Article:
In association with The Nile
Great Kiwi Novels, and other stories
Michael Morrissey tracks Lloyd Jones’ latest and some historic kiwiana
MISTER PIP by Lloyd Jones, Penguin, $35
Lloyd Jones is probably our most sophisticated stylist and also delightfully unpredictable in the kind of novels he writes. What is the gifted fellow going to do next? Like so many successful recent New Zealand novels, this one is set “abroad’ i.e. outside New Zealand waters. Probably this trend will continue, and the versatile Jones persist in pleasantly surprising us in subject matter, technique and setting.
Triumphantly written up in a recent Listener as Our First Million Dollar Novelist, I could not help subconsciously – though I knew the feeling was sure to be mistaken – expect some large complex blockbuster type of novel (say the New Zealand equivalent of Sacred Games by Vikram Chandler (see below)). Instead we are given a modest work of 220 pages in largish print. Up until recently, a lot of New Zealand fiction had a kind of moral pokiness, a gauche wooden style with lapses into political correctness – this is definitely not the case with Jones’s minor masterpiece.
The novel’s main character is Matilda, a young Bougainville girl who has the kind of teacher we would (or should) like to have – a gentle, cultured, morally upright man who invites them into his imaginative world by reading from Great Expectations by Charles Dickens. In what has become almost the new politically correct world of contemporary criticism (Edward Said for example), this act might be seen as an act of colonisation – here it becomes a sharing of an exotic distant world that excites the minds of the children, leaving Matilda awake at night wondering what marshes or leg irons might be like. Mr Watts, aka Mr Pip (main character of Great Expectations) charms us with his quiet low-key manner and equally Lloyd Jones charms us. Do teachers still read to their pupils I wonder or has electronic media taken over completely?
Mr Watts, the teacher, succeeds too well. Pip becomes of greater interest to Matilda than stories about her dead relatives and her mother is understandably indignant. An ideological battle of wills develops with Matilda’s mother addressing her class mates about crabs and the weather, God and the devil. What Jones does with great skill during these scenes – reminiscent of Graham Greene – is interweaving the personal, the ideological and the political. It is the latter that slowly closes on the adult protagonists like a vicious vice.
With a further Greene-like twist of the ironic knife, Jones has the oppressive Redskins (government soldiers) threaten mayhem if the imaginary though now treated-as-real Mr Pip’s whereabouts is not revealed. Proof of Mr Pip’s fictionality relies on presenting a copy of Great Expectations but unfortunately Matilda’s mother has stolen it. And Matilda feels duty bound to remain silent. No problems accepting this response but I had credibility problems with Matilda’s mother keeping quiet about stealing the book when concealment meant the whole village was burnt down – though that may be my European perspective. The subsequent murder of Mr Watts is brutal and brief and all the more shocking because of its suddenness and brevity.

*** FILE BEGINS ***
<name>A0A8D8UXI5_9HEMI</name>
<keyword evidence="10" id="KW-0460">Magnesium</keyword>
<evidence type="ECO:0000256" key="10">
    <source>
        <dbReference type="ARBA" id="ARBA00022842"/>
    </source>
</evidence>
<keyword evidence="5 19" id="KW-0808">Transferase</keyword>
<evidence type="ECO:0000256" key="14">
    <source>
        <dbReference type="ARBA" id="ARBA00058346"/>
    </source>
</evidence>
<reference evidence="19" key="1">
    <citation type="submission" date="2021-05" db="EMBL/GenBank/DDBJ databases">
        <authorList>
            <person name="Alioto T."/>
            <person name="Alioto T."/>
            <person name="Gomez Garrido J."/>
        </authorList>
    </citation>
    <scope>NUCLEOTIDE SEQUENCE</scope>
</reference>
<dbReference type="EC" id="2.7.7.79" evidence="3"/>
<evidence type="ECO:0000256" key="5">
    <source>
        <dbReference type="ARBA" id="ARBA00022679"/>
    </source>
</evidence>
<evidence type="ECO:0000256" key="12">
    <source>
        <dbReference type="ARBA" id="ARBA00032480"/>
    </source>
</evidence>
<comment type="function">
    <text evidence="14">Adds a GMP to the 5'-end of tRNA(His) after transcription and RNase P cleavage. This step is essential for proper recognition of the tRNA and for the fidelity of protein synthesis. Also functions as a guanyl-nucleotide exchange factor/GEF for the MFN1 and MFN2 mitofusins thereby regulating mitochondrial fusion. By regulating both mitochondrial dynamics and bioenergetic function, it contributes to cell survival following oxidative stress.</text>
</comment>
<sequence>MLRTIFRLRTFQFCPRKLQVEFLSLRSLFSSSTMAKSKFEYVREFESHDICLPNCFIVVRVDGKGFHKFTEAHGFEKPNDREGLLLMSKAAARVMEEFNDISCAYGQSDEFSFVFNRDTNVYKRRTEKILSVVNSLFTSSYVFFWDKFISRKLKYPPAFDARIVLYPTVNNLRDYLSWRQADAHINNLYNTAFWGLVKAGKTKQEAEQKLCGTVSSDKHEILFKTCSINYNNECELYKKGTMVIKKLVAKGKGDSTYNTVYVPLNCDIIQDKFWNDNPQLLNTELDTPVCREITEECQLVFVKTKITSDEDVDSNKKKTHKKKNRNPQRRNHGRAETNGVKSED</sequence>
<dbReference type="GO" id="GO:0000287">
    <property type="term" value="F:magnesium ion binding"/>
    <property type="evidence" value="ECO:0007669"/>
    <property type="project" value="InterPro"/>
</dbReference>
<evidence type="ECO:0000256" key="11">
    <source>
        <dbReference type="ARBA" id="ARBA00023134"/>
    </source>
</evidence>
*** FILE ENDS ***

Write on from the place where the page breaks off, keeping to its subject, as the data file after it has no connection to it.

This is a deceptively straightforward novel in which irony piles on irony. The meditations on the colour white, for instance, or the view of the “real” Mrs Watts that her husband was a weak man when we have seen his stubborn strength. At the conclusion, I felt a little breathless with the dazzle of Jones’s talent. The international success of his novel is well deserved.
INSTRUCTIONS FOR NEW ZEALANDERS by Richard Wolfe, Random House, $34.99
Let’s say you were a woman in 1915 looking for a career in teaching. What would be the requirements? Actually they were quite strict. Marrying was forbidden and the teacher curfewed between the hours of 8pm and 6 am. She was not allowed to travel outside city limits without permission, not smoke nor dress in bright colours, nor dye her hair. And most importantly, she was not to loiter downtown in ice-cream stores, presumably seething dens of vice. If, by 1946, our modern Ms had been lucky enough to become a mother to twins and was endeavouring to breast feed, Modern Mothercraft: A Guide to Parents, provides a detailed schedule.
Instructions are what we all need and instructions in abundance are what this natty little pocket book provides. There may be some who will read this delightful book with a straight face but I think most of us will smile and may even laugh. Of course this humour is the by product of a shift in historical perspective. For all we know, the instructions of today – only a few are listed – may prove a matter of hilarity to future generations. Instructions can be found here on Hanging Pictures, Carless Days, Using an Electric Oven, The Prevention of Slugs, Clothing Required by Steerage Passengers, Starting the Engine, Playing the National Anthem and Filling a Hot Water Bag (Do not use boiling water!). In other words, for all of life’s exigencies, small or large, some thoughtful soul or government committee has written a detailed set of instructions on how to do and how to cope. I was cheerfully reminded of the extraordinarily resourceful Junior Woodchuck’s Guidebook – frequently consulted by Donald Duck’s nephews in emergencies.